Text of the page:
Soybeans continued to move lower in the overnight session giving up 10 cents a bushel. Wheat and corn were mostly quiet in the night trade with fractional changes.
Front month May beans have tumbled 60 cents in the past 4 trading sessions as reports circulate of South American beans heading to the US. A pair of Brazilian soybean vessels initially sold to China by Marubeni are now US-bound. One is headed for Wilmington, NC, and the other to Mobile, AL. In production news, the Rosario Grains Exchange estimated Argentina’s 2013/14 soybean crop at 54.9 MMT versus a previous estimate of 54.7 MMT. USDA has Argentina’s crop at 54.0 MMT in its latest April WASDE report.
In corn, weather models are beginning to hint at more rain in the Midwest in the coming week which could slow the pace of planting. Rain is expected to be about 1 inch over much of Iowa, Wisconsin and Minnesota in the coming 48 hours, with more rain expected early next week. On Tuesday, private exporters reported the sale of 240,000 MT of U.S. corn to Mexico for delivery in the 2014/15 marketing year.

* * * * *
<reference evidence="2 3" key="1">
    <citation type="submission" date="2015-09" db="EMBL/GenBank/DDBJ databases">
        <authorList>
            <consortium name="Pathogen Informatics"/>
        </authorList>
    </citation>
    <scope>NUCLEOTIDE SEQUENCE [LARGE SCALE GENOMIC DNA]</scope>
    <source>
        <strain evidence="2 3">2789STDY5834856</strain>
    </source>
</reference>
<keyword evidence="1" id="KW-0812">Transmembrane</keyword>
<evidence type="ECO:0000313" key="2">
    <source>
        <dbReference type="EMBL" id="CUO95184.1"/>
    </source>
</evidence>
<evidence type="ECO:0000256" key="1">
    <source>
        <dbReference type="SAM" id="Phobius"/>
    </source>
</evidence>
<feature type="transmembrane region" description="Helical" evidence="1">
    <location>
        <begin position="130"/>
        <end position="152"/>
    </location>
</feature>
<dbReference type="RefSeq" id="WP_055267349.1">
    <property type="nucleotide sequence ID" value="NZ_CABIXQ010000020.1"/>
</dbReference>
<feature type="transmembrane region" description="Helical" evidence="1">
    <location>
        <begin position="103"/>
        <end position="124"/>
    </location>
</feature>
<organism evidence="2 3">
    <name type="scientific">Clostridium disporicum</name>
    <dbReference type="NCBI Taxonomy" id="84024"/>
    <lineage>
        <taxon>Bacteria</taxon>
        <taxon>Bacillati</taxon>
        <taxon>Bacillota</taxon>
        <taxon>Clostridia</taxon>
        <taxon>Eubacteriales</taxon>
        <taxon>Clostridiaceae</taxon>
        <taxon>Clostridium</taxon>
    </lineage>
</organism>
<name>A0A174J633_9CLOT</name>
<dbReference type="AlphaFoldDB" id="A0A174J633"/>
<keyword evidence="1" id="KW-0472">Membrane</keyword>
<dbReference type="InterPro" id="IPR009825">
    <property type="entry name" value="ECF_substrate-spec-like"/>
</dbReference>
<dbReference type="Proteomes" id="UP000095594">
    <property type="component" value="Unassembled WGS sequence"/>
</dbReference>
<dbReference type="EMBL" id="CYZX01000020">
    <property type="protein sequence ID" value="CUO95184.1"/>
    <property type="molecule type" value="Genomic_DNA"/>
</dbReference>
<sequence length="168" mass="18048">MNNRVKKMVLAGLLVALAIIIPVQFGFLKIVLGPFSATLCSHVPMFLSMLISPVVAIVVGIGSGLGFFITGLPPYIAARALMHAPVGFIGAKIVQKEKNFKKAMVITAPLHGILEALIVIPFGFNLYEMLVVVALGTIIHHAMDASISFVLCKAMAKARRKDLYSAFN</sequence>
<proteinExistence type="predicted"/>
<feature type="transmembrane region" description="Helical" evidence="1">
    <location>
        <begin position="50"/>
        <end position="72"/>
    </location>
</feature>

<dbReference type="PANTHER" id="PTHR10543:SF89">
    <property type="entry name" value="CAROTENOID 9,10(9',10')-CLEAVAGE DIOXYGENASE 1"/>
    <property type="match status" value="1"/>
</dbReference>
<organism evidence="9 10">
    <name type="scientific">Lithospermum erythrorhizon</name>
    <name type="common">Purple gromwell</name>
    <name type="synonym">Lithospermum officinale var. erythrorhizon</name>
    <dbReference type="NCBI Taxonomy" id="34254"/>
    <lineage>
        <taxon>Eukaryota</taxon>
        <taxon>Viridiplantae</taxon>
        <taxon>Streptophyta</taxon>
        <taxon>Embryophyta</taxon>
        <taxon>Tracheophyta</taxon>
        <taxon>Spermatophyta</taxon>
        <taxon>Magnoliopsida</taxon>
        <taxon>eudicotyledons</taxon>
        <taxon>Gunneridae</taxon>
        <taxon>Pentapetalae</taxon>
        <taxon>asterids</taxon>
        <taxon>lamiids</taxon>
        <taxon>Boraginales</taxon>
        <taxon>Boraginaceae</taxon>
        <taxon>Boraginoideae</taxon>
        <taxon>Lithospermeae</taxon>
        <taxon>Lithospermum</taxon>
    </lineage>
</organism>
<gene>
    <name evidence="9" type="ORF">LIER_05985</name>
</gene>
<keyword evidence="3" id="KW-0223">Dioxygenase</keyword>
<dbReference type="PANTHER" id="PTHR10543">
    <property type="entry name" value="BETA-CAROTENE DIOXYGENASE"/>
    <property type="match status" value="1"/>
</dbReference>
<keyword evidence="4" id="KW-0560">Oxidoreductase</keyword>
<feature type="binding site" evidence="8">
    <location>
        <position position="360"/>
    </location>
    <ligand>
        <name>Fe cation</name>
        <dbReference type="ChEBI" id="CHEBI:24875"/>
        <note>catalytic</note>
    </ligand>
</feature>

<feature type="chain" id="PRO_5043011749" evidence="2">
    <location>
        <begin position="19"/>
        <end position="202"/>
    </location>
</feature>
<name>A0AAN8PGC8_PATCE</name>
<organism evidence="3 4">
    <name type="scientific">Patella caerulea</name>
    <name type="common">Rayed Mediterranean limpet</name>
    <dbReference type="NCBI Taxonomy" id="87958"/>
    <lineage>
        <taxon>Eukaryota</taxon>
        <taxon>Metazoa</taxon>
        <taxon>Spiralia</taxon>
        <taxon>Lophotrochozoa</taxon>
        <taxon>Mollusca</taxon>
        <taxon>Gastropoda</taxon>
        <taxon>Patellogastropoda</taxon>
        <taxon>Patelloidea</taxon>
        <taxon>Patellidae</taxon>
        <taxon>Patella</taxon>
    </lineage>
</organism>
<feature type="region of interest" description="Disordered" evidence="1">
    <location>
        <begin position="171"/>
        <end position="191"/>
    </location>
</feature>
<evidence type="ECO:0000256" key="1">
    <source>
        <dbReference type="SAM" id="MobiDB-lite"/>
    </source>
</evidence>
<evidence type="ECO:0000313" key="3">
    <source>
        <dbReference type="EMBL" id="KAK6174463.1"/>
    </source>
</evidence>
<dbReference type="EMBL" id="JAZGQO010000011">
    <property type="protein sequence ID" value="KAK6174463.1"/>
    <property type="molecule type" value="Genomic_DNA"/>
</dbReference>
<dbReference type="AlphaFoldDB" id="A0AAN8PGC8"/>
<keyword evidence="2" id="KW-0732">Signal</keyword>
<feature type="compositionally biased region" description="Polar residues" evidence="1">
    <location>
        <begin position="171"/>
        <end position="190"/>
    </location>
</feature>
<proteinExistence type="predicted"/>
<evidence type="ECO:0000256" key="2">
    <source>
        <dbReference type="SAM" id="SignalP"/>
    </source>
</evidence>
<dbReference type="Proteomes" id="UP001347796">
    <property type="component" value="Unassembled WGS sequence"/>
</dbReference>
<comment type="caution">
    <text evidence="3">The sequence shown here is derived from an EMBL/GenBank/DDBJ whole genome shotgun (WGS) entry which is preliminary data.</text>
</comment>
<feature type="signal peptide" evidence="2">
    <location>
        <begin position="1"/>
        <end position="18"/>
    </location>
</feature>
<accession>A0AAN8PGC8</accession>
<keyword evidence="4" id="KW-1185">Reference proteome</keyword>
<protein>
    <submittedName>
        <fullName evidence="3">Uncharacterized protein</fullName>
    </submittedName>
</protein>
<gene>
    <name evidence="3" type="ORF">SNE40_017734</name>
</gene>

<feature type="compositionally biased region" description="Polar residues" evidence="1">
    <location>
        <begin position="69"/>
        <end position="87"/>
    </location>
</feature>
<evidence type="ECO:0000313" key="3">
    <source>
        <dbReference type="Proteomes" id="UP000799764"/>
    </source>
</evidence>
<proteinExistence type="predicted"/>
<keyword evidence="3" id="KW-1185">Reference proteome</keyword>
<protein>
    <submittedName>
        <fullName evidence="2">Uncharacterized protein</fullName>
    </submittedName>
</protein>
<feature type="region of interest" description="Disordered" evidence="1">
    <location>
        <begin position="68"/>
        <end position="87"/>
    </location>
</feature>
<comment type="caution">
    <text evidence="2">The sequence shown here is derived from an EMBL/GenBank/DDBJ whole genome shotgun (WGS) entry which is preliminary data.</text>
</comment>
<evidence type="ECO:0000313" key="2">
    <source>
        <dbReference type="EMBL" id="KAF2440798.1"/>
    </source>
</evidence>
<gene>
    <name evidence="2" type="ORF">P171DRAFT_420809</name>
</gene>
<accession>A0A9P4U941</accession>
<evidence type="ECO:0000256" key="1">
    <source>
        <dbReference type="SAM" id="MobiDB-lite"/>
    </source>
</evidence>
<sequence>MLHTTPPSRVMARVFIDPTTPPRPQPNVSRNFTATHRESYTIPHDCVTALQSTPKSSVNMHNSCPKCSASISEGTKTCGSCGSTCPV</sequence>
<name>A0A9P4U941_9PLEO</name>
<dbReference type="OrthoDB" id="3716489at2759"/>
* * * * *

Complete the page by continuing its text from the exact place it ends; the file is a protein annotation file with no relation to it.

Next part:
For wheat, Oklahoma State Agronomist Jeff Edwards found damage from last week’s freeze in field trial plots, although damage was quite variable ranging from 5% to 80% depending on the location. Edwards goes onto to state “The drought has severely limited resilience in our crop and we are entering late April, so I do not anticipate there will be much of a recovery or rebound in fields that were severely damaged. It is important to note that 50% injury does not necessarily mean 50% yield loss. In most cases the actual yield loss will be less than the % injury. So, it is reasonable to expect that 50% injury might only result in a 35 or 40% yield loss.” In overnight deals, Japan’s Ministry of Agriculture bought a total of 108,789 MT of food quality wheat from the United States, Canada and Australia in a regular tender. In Australia, timely rains will boost wheat plantings by farmers when the seeding window opens later this week, analysts said, but the threat of an El Nino dry weather system may see production fail to capitalize on the good start to the season.